Trip Reports
Little Known Destinations > north India Birding Tour With Ghani
Posted by Ghanshyam singh (Ghani) on October 17, 2011

Unexpected India 2010: Haryana and Uttar Pradesh with Ghani(GS)

 

Introduction:

 

Where

From 2nd to 18th April 2010 myself and seven friends were engaged on a superbly successful birding trip around Assam and Arunachal Pradesh in the very capable hands of James Eaton of Birdtour Asia (www.birdtourasia.com). Full details of this trip are available as a report on the Birdtour Asia Website.

 

After leaving Assam, four of us were due to transit via Delhi before continuing back to the UK, however Eyjafjallajökull Volcano had other plans and the now infamous ash cloud meant that we suddenly had a week to kill in the vicinity of Delhi. Our hastily planned route took us first to Sultanpur Bird Sanctuary for the chance to catch up with Sind Sparrow, and then up into the Himalayan Foothills of Naini Tal, Sat Tal, Pangot, Ramnagar and Corbett.

 

When

The Naini Tal area is traditionally a winter destination and we knew that our spring visit would miss various key seasonal species which winter at lower elevations in the Himalayas. This proved to be the case, however several Long-billed Thrushes were still lingering and summering Spot-winged Starlings had arrived. More importantly, Rufous-chinned Laughing-Thrush appeared on cue and both Koklass and Cheer Pheasants performed magnificently.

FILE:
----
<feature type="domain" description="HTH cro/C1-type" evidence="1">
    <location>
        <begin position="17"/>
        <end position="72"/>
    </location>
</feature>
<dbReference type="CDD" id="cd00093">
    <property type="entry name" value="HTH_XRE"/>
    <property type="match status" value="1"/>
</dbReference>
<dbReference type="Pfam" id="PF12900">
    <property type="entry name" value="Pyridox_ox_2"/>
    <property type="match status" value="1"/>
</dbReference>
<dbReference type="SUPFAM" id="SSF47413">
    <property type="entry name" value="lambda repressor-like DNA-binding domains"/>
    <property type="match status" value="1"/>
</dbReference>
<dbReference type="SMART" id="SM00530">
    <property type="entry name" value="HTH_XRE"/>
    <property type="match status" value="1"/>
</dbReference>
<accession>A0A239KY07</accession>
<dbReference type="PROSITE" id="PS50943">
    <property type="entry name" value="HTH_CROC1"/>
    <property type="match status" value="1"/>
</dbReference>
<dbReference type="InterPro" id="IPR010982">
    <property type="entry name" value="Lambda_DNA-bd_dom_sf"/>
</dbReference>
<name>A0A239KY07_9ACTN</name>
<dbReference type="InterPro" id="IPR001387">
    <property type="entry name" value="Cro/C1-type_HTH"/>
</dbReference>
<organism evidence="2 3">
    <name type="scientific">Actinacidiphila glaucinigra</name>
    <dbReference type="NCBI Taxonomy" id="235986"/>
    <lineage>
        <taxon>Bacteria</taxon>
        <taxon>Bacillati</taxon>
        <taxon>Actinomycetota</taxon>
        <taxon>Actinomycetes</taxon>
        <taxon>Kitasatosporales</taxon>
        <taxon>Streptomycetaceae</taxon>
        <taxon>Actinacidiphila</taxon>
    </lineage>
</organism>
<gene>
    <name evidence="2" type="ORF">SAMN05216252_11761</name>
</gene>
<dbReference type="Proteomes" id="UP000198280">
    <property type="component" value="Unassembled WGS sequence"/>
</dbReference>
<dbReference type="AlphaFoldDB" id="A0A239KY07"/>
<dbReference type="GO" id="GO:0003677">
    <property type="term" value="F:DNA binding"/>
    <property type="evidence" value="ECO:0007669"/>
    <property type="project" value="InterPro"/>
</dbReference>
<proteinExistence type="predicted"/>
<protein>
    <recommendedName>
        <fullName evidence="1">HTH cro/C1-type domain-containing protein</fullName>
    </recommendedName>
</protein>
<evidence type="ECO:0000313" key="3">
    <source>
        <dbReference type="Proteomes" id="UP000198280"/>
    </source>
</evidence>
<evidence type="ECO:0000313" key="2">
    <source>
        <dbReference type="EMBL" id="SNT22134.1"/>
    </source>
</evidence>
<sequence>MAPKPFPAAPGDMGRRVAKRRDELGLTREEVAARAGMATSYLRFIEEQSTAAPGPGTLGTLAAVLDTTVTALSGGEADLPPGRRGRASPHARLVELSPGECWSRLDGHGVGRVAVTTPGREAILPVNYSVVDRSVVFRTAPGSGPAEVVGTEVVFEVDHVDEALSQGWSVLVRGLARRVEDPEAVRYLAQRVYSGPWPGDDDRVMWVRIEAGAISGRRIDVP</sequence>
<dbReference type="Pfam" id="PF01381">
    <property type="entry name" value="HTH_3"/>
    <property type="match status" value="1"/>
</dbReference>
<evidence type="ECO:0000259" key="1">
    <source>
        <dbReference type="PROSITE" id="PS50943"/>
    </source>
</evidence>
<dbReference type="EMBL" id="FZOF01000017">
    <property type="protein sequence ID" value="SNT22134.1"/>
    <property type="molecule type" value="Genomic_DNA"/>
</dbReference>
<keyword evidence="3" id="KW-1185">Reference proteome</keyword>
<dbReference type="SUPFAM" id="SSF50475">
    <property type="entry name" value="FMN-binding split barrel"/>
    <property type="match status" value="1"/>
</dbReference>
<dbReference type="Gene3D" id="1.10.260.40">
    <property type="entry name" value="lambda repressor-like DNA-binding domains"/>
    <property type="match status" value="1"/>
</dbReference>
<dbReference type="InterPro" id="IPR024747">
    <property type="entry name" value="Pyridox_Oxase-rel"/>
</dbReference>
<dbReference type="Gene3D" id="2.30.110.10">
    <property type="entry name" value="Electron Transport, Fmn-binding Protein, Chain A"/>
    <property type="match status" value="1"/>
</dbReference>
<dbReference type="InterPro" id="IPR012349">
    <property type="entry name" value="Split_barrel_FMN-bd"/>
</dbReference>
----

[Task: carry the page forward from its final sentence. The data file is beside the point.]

It is interesting to note that ‘Birdquest’ missed both of the latter species in December 2009, so a Spring visit would certainly seem to bring certain advantages. Hopefully this short report will provide an insight into what the Himalayan Foothills have to offer in a brief April visit.

 

 

Daily Diary:

 

Sunday 18th April

Prior to our departure from Assam, news of the Icelandic volcano and the disruption to West European travel had already started to filter through, however it was not until we reached Delhi that the full magnitude of the situation became apparent. As soon as we knew that our British Airways flight to Heathrow on April 19th was cancelled we put plans into place to visit Sultanpur Jheels early the next morning.

 

The unexpected opportunity to visit Sultanpur provided a second bite of a cherry which had been cruelly denied to us the previous December. At our last attempt delayed flights meant that we only had half an hour at this excellent site after travelling up from Nagpur, and we saw the range-restricted Sind Sparrow slip through our fingers as the daylight faded.

 

Monday 19th April

At 05.00 a very smart air-conditioned minibus awaits Andy Deighton, Martin Flack, Andy Bunting and myself, outside the Star Hotel. It is an hour-and-a-half drive to Sultanpur Jheels, which is actually in the adjacent Haryana State, and Guide(GS)  with a good knowledge of the area is essential.

Fortunately our man is suitably clued up and soon the ‘Sultanpur Bird Sanctuary’ signs start to appear. At the leafy Sanctuary car park , the local guide to whom we have been introduced just four months previously. GS informs us that our target Sind Sparrow is actually present and breeding, but outside the reserve. A ten kilometre ride to the south therefore delivers us to Basi, an area of arable land and sewage ponds where we while away the next two hours with some great birding.